locks represent pubic hair, her face female genitalia. In the mythology, Reeder points out, only men are turned
into stone by gazing at Medusa.
This has to do, according to Barbara G. Walker in her 1983 book The
Woman's Encyclopedia of Myths and Secrets, with
what's been termed the "toothed vagina." This symbol of biting, devouring female sexuality is thought
have originated with the primordial fear that a woman's privates might amputate a man's privates during sex. This
superstition, according to Walker, has existed in many different cultures around the world throughout history,
among other places in China, Polynesia, Persia, the Islamic world, and medieval Christianity. And perhaps, even
if subliminally, it existed in ancient Greece and Rome as well.
The psychosexual explanation ties in with how the Medusa image was used in patriarchal Greece and Rome. It could
well be, at least on some level, that it's behind the fright caused by looking at the Medusa image and why men
placed it on their armor when fighting other men and on coins when trading with other men.
Regardless of how you ultimately explain her, Medusa was a significant presence in the ancient world. Medusa, as
a concept, is also used today. A Web search revealed that Medusa is the name of a brand of computer security software,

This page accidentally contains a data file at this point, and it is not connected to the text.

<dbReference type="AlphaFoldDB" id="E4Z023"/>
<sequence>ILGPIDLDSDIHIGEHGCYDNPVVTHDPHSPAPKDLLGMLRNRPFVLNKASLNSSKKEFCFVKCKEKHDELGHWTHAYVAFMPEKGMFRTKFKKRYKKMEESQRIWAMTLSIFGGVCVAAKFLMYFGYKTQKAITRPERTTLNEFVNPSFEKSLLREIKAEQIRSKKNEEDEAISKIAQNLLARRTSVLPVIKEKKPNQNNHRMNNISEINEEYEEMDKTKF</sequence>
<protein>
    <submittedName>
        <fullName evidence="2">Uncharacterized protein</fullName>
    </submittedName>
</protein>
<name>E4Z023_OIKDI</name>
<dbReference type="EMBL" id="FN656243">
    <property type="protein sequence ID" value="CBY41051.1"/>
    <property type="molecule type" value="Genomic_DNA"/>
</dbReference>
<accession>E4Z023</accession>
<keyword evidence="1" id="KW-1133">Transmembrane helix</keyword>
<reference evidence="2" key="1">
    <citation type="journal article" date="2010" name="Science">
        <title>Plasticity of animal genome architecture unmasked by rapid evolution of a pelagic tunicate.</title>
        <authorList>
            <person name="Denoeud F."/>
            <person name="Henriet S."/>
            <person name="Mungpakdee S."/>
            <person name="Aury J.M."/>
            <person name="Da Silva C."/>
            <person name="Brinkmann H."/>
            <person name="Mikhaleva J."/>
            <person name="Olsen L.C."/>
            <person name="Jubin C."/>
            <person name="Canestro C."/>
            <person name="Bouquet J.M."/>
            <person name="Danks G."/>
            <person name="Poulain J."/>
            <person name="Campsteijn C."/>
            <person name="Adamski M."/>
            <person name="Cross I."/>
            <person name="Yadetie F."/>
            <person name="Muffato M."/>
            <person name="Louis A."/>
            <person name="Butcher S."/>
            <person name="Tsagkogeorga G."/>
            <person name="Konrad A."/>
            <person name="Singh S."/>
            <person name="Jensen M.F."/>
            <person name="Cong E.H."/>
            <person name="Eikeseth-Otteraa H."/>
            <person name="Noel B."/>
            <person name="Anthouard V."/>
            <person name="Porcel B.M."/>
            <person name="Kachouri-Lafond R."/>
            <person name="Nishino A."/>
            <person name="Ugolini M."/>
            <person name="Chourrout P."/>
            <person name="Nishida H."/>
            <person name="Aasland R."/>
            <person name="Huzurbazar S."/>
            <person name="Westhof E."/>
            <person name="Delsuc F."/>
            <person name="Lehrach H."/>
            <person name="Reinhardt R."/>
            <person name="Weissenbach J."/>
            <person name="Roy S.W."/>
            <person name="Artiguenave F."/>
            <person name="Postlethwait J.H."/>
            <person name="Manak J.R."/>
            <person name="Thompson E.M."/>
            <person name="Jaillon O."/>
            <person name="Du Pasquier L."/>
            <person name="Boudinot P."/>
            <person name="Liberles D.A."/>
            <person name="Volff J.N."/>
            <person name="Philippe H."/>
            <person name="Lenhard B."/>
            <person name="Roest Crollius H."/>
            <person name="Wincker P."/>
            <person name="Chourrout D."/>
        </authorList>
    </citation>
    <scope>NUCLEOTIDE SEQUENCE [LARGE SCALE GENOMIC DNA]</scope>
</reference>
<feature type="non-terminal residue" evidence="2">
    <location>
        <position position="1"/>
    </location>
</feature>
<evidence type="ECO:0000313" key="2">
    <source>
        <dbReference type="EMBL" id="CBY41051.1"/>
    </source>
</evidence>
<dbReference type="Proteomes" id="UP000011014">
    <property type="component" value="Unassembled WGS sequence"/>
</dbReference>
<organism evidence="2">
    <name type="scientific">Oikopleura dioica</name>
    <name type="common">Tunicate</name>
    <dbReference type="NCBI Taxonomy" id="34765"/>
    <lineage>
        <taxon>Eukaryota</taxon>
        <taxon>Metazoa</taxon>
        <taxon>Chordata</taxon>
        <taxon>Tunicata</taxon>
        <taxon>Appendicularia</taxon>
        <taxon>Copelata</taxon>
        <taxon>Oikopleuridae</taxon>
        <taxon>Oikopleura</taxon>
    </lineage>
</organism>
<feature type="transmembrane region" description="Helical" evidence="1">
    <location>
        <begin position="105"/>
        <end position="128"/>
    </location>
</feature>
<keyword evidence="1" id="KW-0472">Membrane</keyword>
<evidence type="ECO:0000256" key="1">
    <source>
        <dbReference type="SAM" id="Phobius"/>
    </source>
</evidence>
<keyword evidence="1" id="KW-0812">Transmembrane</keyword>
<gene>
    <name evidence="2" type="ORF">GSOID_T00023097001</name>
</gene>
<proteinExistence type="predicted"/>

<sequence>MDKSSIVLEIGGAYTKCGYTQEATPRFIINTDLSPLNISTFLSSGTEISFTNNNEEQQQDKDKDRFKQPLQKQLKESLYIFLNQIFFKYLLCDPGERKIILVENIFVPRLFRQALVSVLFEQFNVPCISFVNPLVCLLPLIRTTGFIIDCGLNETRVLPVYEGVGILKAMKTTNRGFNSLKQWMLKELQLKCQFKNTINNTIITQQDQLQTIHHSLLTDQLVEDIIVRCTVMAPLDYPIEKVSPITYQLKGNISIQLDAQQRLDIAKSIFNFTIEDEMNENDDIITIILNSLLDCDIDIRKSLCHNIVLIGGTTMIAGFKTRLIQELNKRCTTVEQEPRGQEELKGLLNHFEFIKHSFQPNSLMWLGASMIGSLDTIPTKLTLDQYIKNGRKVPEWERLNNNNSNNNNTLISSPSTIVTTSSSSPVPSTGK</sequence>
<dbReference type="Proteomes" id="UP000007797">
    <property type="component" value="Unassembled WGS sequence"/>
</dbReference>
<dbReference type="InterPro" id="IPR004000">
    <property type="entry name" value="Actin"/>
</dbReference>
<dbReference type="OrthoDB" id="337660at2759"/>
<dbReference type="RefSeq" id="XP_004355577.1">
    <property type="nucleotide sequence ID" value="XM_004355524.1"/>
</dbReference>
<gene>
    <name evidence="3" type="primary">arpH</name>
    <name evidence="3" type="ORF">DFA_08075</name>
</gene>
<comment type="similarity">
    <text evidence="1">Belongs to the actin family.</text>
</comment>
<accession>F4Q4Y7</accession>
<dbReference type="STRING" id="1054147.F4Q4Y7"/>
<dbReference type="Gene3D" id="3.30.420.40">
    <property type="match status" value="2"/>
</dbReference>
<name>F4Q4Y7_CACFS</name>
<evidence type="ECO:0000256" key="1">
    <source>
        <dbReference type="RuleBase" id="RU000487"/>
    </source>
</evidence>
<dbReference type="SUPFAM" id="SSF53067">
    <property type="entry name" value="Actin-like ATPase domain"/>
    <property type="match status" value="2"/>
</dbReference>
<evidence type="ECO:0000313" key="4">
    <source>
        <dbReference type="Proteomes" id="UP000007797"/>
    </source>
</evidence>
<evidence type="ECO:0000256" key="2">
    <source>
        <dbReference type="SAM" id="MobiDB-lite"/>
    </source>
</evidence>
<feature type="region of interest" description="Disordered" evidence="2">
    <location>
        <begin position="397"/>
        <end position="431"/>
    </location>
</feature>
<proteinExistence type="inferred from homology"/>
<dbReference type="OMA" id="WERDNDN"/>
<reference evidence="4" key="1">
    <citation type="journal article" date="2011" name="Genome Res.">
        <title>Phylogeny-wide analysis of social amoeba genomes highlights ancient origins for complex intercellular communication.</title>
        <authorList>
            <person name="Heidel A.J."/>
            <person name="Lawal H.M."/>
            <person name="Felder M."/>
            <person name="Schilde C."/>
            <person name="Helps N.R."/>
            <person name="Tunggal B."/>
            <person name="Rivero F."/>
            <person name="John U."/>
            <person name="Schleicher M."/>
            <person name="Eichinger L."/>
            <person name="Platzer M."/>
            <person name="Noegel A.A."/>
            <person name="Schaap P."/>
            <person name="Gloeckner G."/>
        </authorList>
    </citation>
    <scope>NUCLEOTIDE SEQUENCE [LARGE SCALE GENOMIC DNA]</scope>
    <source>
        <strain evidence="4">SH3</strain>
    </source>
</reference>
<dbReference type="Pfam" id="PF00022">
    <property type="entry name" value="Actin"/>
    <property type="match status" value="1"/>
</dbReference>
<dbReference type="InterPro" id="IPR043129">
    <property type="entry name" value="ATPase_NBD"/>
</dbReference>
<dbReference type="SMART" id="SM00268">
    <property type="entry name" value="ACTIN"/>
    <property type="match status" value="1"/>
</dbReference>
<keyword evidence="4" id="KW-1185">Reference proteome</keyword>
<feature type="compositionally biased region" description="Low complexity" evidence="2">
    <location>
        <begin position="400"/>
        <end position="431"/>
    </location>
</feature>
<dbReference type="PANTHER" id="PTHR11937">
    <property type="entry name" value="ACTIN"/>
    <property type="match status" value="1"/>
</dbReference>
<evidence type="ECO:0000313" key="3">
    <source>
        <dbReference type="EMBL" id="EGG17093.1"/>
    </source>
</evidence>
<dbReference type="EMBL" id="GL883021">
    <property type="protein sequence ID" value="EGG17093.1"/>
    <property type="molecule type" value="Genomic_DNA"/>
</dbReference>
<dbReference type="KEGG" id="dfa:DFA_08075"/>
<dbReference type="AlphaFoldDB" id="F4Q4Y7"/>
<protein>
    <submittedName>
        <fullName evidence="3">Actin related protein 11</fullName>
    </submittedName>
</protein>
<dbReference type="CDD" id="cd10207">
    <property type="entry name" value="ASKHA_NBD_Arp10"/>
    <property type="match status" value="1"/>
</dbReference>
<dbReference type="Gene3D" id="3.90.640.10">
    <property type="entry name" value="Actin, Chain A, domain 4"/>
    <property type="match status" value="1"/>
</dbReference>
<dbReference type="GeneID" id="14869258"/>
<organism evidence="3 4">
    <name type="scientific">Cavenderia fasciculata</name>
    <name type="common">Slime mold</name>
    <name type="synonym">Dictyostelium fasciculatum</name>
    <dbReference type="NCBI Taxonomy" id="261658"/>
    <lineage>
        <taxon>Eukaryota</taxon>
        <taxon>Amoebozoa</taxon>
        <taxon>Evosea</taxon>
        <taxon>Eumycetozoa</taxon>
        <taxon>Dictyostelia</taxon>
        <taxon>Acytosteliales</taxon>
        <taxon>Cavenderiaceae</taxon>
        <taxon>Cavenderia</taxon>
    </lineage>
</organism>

an all-girl heavy metal rock band, a women's "guerilla" poetry group, a monthly gothic dance party in
Amsterdam, an organization advocating the conservation of wild plants in the Mediterranean area, a hotel in Australia
... the list goes on.
The most obvious aspect to how the Medusa myth has been used is Medusa's "interpretability." As Marjorie
Garber and Nancy J. Vickers point out in the introduction of their 2001 book The Medusa Reader, "What
is most compelling in the long history of the myth and its retellings is Medusa's intrinsic doubleness: at once
monster and beauty, disease and cure, poison and remedy. The woman with snaky locks who could turn the unwary into
stone has come to stand for all that is obdurate and irresistible."